Explore Catheter Ablation
After catheter ablation, you'll be moved to a special care unit where you'll lie still for 4–6 hours of recovery. Lying still prevents bleeding from the catheter insertion site.
You'll be connected to devices that measure your heart's electrical activity and blood pressure. Nurses will regularly check these monitors. Nurses also will check to make sure that you're not bleeding from the catheter insertion site.
Your doctor will decide whether you need to stay overnight in the hospital. Some people go home the same day as the procedure. Others need to stay in the hospital longer.
Before you go home, your doctor will tell you:
Driving after the procedure might not be safe. Your doctor will let you know whether you need to arrange for someone to drive you home.
Recovery from catheter ablation usually is quick. You may feel stiff and achy from lying still after the procedure.
Also, a small bruise may form at the catheter insertion site. The area may feel sore or tender for about a week. Most people can return to their normal activities within a few days.
Your doctor will talk with you about signs and symptoms to watch for. Let your doctor know whether you have problems such as:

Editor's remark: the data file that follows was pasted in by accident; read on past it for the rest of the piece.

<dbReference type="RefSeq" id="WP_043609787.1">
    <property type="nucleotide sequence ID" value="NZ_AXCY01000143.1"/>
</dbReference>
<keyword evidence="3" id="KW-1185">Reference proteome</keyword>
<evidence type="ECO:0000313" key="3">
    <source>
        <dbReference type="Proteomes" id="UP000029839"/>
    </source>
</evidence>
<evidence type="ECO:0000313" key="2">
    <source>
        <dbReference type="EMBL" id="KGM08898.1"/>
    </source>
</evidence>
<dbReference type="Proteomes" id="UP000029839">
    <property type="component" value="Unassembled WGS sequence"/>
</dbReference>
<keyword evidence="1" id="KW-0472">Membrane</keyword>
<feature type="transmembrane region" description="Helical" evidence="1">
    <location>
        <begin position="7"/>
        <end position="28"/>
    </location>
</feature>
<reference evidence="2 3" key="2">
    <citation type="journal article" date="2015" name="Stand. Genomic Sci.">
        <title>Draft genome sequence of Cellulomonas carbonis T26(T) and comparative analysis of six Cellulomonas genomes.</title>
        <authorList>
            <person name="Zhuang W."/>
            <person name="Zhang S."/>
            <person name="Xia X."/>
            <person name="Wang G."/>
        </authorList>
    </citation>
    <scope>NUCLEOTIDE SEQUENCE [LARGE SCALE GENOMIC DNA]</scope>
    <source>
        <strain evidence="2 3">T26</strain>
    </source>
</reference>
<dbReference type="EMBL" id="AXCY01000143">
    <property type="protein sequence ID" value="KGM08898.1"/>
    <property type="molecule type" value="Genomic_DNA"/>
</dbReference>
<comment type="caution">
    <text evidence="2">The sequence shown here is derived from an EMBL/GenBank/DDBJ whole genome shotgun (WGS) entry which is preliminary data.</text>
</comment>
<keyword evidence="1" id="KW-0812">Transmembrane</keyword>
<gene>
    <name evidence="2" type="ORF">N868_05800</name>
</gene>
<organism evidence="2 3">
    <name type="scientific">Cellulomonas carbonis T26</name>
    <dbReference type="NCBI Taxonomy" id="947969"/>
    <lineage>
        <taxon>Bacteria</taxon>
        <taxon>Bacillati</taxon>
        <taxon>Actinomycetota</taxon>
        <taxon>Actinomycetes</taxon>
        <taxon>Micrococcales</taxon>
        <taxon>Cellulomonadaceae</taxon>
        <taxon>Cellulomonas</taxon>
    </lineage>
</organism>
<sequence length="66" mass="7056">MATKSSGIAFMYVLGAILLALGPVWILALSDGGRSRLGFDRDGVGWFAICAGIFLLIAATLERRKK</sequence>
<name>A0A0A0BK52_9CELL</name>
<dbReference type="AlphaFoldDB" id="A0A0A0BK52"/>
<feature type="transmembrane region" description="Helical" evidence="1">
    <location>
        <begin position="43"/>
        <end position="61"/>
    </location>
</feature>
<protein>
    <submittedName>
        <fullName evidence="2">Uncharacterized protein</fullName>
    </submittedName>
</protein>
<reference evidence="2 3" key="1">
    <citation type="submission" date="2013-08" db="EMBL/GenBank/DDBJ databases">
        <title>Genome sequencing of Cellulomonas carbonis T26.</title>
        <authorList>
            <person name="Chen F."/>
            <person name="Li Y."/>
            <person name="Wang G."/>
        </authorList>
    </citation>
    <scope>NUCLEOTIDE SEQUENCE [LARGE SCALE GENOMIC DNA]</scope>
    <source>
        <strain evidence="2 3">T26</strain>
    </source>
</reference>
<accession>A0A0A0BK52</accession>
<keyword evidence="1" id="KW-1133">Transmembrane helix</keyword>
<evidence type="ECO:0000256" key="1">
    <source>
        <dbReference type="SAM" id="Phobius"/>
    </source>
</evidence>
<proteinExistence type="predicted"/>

Clinical trials are research studies that explore whether a medical strategy, treatment, or device is safe and effective for humans. To find clinical trials that are currently underway for Catheter Ablation, visit www.clinicaltrials.gov.
September 2, 2014
Gary H. Gibbons
Researcher Brings Medicine One Step Closer to Widely Available Cure for Sickle Cell Disease
The NHLBI updates Health Topics articles on a biennial cycle based on a thorough review of research findings and new literature. The articles also are updated as needed if important new research is published. The date on each Health Topics article reflects when the content was originally posted or last revised.